The EPA must do a better job of regulating the waste and protecting the nation’s water supply, the groups argue
A new study by a coalition of environmental groups has documented 39 cases in 21 states where waste from coal-fired power plants has poisoned the groundwater and drinking water.
The August 26 study—by the Environmental Integrity Project, Earthjustice and Sierra Club—found that 39 coal combustion waste disposal sites in 21 states had contaminated water with toxic metals and other pollutants. An earlier study released in February had documented similar environmental harm at 31 coal combustion waste sites in 14 states.
“The contamination of water supplies, threats to people, and damage to the environment documented in this report illustrate very real and dangerous harms that are prohibited by federal law but are going on in a largely unchecked fashion at today’s coal ash dump sites,” said Jeff Stant, director of the Coal Combustion Waste Initiative at the Environmental Integrity Project.
“The need for more direct EPA involvement is clear; leaving enforcement to the same states that have refused to do their jobs for the last 40 years is simply not a responsible course of action,” Stant said.
Coal ash, the common name for coal combustion residuals, are the waste products left over after coal is burned to generate electricity. It can contain hazardous chemicals including arsenic, benzene, cadmium, mercury and selenium.
As the three environmental groups noted in their February report, coal-fired power plants generate nearly 140 million tons of fly ash, scrubber sludge, and other combustion waste every year. The toxic metals contained in the waste can cause cancer and neurological damage in people and poison fish.
A catastrophic 2008 coal ash spill at the Tennessee Valley Authority’s Kingston Fossil Plant led the U.S. Environmental Protection Agency to take a closer look at how the waste is stored, and hire contractors to conduct site assessments.
The spill resulted in a “tremendous” fish kill as it flowed into tributaries of the Tennessee River, which provide drinking water for the city of Chattanooga and hundreds of downstream communities in Tennessee, Alabama and Kentucky, The Chattanoogan reported. The 5.4 million cubic yards of spilled material—or more than a billion gallons—raised levels of lead and thallium above safe drinking levels in river water near the spill and resulted in elevated iron and manganese levels several miles downstream, according to The New York Times.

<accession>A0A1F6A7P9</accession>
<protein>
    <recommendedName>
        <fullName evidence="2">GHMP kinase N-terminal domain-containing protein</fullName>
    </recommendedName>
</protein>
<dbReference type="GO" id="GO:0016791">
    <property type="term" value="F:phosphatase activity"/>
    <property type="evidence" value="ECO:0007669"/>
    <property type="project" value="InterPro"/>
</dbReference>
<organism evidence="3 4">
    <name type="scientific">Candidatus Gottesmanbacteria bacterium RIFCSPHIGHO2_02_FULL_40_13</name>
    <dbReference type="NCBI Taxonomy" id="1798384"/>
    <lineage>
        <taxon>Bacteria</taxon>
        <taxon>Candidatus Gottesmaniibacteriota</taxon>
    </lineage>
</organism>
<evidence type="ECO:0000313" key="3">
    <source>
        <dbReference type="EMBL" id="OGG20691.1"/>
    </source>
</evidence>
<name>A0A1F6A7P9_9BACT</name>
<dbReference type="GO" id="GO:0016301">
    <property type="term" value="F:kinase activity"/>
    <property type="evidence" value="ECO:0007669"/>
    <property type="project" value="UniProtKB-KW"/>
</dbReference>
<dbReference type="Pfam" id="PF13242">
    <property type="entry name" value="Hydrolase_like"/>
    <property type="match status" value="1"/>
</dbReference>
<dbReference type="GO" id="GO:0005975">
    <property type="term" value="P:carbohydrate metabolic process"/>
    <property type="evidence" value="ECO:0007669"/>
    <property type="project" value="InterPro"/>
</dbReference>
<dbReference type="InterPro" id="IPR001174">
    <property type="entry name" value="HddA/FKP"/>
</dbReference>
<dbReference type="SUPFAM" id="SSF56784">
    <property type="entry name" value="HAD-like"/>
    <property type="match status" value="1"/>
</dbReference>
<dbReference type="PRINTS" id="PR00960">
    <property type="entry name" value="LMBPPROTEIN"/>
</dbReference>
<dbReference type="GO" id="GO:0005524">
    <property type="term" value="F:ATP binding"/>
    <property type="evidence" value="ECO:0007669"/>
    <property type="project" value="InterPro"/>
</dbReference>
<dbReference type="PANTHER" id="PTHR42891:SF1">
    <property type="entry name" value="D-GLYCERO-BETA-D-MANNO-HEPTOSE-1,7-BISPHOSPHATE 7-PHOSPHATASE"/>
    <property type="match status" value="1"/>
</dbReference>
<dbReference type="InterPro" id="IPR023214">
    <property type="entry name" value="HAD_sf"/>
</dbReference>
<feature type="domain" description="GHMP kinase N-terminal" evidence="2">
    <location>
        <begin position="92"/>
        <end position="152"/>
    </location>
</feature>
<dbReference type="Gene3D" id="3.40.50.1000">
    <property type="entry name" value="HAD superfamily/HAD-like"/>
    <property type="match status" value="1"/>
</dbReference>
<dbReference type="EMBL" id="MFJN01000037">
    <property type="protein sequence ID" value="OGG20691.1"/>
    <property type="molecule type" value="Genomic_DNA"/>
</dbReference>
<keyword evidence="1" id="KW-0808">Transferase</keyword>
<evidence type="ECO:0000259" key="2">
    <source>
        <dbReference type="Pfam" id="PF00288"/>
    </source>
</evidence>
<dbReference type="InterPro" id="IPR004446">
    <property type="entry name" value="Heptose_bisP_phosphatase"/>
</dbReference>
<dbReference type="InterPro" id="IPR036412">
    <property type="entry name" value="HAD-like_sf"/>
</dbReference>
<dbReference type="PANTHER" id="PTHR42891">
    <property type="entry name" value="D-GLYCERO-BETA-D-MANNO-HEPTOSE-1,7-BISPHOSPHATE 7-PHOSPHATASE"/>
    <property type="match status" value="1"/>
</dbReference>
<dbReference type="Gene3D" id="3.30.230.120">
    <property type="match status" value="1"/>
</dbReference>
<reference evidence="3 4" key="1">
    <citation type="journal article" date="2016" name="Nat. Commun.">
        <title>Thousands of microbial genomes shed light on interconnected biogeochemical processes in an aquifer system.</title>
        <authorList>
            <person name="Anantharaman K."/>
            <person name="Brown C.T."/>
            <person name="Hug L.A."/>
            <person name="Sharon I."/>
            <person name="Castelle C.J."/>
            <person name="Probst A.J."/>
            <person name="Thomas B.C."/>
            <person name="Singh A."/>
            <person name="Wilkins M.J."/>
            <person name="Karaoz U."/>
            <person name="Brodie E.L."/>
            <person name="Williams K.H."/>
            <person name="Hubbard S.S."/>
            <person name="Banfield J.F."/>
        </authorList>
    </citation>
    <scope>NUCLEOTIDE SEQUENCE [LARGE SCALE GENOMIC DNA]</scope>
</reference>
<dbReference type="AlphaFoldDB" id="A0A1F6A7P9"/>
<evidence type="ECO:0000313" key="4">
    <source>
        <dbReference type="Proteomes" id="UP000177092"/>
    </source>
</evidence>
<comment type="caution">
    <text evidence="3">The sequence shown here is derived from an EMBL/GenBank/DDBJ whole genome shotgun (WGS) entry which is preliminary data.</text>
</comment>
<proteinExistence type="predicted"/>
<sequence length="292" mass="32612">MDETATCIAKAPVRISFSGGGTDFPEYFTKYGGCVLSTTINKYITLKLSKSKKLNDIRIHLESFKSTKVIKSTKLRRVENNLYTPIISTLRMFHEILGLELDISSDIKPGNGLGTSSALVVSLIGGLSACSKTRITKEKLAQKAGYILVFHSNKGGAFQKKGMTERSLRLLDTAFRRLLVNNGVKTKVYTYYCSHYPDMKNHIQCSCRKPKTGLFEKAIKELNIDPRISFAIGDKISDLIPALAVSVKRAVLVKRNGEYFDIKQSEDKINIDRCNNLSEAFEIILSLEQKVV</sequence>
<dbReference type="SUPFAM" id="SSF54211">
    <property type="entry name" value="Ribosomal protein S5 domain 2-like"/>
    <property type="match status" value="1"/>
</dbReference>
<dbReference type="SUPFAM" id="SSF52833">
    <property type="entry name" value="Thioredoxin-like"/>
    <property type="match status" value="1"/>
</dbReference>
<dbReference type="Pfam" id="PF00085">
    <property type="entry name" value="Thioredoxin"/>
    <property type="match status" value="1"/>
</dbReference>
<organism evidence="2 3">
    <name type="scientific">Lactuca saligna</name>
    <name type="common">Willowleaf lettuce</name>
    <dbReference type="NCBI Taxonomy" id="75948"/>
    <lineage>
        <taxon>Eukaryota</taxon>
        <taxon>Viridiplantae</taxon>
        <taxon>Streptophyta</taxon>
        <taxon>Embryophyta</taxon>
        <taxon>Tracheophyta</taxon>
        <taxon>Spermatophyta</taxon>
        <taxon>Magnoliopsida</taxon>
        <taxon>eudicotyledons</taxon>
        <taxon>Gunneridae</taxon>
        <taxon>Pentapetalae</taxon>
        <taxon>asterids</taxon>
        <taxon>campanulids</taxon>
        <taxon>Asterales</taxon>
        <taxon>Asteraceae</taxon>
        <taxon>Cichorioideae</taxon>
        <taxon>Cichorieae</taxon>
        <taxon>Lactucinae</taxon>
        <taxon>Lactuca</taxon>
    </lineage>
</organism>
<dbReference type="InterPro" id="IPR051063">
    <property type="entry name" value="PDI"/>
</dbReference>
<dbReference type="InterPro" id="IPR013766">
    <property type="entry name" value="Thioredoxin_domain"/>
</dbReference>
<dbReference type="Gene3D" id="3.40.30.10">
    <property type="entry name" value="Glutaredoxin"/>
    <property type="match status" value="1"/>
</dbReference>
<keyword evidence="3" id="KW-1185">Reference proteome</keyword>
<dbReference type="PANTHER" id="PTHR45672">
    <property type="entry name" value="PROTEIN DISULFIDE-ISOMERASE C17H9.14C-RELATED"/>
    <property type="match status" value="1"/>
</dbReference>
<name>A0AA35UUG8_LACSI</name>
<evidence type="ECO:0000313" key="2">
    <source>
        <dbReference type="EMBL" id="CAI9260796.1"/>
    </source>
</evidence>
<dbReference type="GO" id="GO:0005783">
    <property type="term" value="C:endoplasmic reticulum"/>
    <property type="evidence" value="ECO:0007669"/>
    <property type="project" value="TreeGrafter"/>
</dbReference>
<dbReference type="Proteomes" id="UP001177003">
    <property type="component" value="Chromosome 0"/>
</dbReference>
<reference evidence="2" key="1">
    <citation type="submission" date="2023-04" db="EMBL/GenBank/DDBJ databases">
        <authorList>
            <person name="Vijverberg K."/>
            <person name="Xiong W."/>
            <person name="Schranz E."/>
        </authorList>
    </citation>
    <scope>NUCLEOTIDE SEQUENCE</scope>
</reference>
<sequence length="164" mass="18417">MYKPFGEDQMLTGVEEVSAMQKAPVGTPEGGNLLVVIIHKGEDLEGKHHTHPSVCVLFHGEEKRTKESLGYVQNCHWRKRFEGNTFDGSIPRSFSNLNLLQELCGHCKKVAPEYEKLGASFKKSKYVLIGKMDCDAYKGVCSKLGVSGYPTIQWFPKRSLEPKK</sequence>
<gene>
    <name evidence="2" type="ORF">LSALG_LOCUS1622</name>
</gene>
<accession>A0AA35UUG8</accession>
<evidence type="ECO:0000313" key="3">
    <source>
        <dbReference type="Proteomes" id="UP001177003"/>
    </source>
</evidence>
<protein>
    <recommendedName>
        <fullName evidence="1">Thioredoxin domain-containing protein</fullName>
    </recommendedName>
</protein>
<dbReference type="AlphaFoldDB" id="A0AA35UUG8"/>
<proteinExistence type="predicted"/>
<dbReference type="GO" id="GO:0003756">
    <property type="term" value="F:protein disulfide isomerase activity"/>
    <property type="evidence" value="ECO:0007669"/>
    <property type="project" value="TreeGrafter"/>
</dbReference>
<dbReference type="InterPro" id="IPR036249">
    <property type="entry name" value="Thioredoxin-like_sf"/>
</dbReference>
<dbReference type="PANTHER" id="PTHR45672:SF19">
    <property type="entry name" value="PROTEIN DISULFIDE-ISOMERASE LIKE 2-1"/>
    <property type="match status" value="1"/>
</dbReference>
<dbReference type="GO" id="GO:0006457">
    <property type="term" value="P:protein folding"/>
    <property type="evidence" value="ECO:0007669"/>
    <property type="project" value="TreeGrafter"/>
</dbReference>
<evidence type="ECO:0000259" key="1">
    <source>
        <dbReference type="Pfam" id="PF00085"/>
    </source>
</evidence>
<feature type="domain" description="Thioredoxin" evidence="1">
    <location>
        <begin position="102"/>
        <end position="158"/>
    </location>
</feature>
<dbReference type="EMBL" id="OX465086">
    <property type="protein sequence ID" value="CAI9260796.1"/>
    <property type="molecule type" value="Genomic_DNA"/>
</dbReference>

The EPA is holding a nationwide series of public hearings on the coal ash issue as the agency considers whether to seek tighter regulations of the waste.
The environmental groups charge that tighter rules are needed since state regulations have failed to protect the groundwater and drinking water surrounding coal ash dump sites.
“When contamination is documented repeatedly in monitoring at these sites, state agencies do not respond, or they allow operators and their hired consultants to explain it away without substantiation as somebody else’s fault, a sampling problem, or even nature’s doing,” according to the study. “The states almost never require the extent of the contamination to be determined, rarely sample off-site wells—even nearby private drinking water wells that are in the path of the contamination—and almost never require that contamination be cleaned up.”
The 21 states identified in the new report where coal ash dump sites are contaminating the water are Arkansas, Connecticut, Florida, Illinois, Iowa, Kentucky, Louisiana, Michigan, Nebraska, New York, North Carolina, North Dakota, Ohio, Oklahoma, Oregon, Pennsylvania, South Dakota, Tennessee, Texas, Virginia and Wisconsin.
The complete report, listing the 39 dump sites, can be found here.